Reach Your Full True Potential

Why is it that some people do not avoid aggressive confrontation, some even aggravate a situation with the intention of escalating the situation to the point of conflict. Research has shown that in the vast majority of cases the existence of macho ego is the cause of this. Such proponents of aggression generally suffer from some sort of inferiority complex and simply cannot face up to their own insecurities. To cover up for these insecurities they react in ways that show the opposite of that which they are trying to hide. It may be true that they get desensitised to the fear inherent in confrontation since they face up to the fear and get used to it, but they never deal with the things which initially made them feel insecure in the first place. These insecurities are usually emotional baggage that they have been carrying from childhood.

Imagine a situation where a man, (Mr X), is walking down the street on his own. On the opposite side of the street another man and woman are engaged in a violent argument. It is far more likely that Mr X will not get himself involved than would have been the case if he had one of his friends with him. In fact, if Mr X was walking with his girlfriend at his side, he is certainly likely to get involved. Even if his girlfriend begs him no to interfere he would still get involved, even if it means that it may cause an argument with his own girlfriend! This is because he does not want to be seen as afraid by anyone who knows him. His ego dictates that he would be considered as less of a man if he does not get involved and save the poor damsel in distress. He will confront the other man without even knowing what the situation really is.

Consider a man (Mr Y), who thinks that his legs are thinner than they should be so he always only wears long pants to hide them. His partner and friends may tell him there is nothing wrong with his legs, but he will still wear long pants day after day. Why would he do this?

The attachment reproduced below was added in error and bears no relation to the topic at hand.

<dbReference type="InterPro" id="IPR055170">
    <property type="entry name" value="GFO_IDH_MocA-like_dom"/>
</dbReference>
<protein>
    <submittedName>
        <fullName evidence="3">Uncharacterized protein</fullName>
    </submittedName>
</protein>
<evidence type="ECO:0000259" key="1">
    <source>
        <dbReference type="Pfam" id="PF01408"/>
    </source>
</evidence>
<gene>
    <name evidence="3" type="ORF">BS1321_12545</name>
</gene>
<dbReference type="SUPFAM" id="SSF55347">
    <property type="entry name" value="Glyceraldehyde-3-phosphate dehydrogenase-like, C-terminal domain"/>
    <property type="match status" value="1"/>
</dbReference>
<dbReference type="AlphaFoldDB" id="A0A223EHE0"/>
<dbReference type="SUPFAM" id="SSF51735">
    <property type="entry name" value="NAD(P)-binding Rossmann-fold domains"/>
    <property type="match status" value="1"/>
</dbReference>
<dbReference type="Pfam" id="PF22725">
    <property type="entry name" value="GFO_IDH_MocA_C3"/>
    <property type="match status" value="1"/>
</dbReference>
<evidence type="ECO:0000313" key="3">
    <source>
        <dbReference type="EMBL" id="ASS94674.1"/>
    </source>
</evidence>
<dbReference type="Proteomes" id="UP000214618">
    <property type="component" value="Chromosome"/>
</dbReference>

Well, somewhere in his past he heard someone say that they had a preference for men with big strong legs. In his mind he felt that he did not match up to what he heard and felt inadequate. What Mr Y did not realise was that this was a comment by one individual and that others may not have the same preferences at all. Chances are that he cannot even remember who made the comment and when the comment was made, but it has remained in his mind that thin legs are not attractive.

These things that make us feel insecure are usually based on decisions we make based on what we think other people are thinking. They are not based on any semblance of provable fact. The result is that these people go through life trying to live up to expectations that they think other people may have of them. They decide for others what is acceptable or not instead of deciding solely for themselves.

The only way to get over your own insecurities is to honestly contemplate why it is that you are insecure about whatever makes you feel insecure. Then from that point of honesty decide if your insecurities are valid, most often you will find that they are not. In the instance where the insecurity is found to be based on valid reasoning, you must make peace with your shortcoming and accept, honestly and fully accept, who you are, shortcomings and all. After all, there are many people who do not think there is a problem with you. These inevitably are the people that count, not some person you don’t really know! Why allow yourself to be emotionally affected by others who have no true relevance in your life? Only when you can love yourself for who and as you are, can you be rid of these insecurities. Also, only then can you be your true self without a mask. Only then will you not be ruled by your macho ego. Only then can you reach your full and true potential.

Sifu Kevin Stewart
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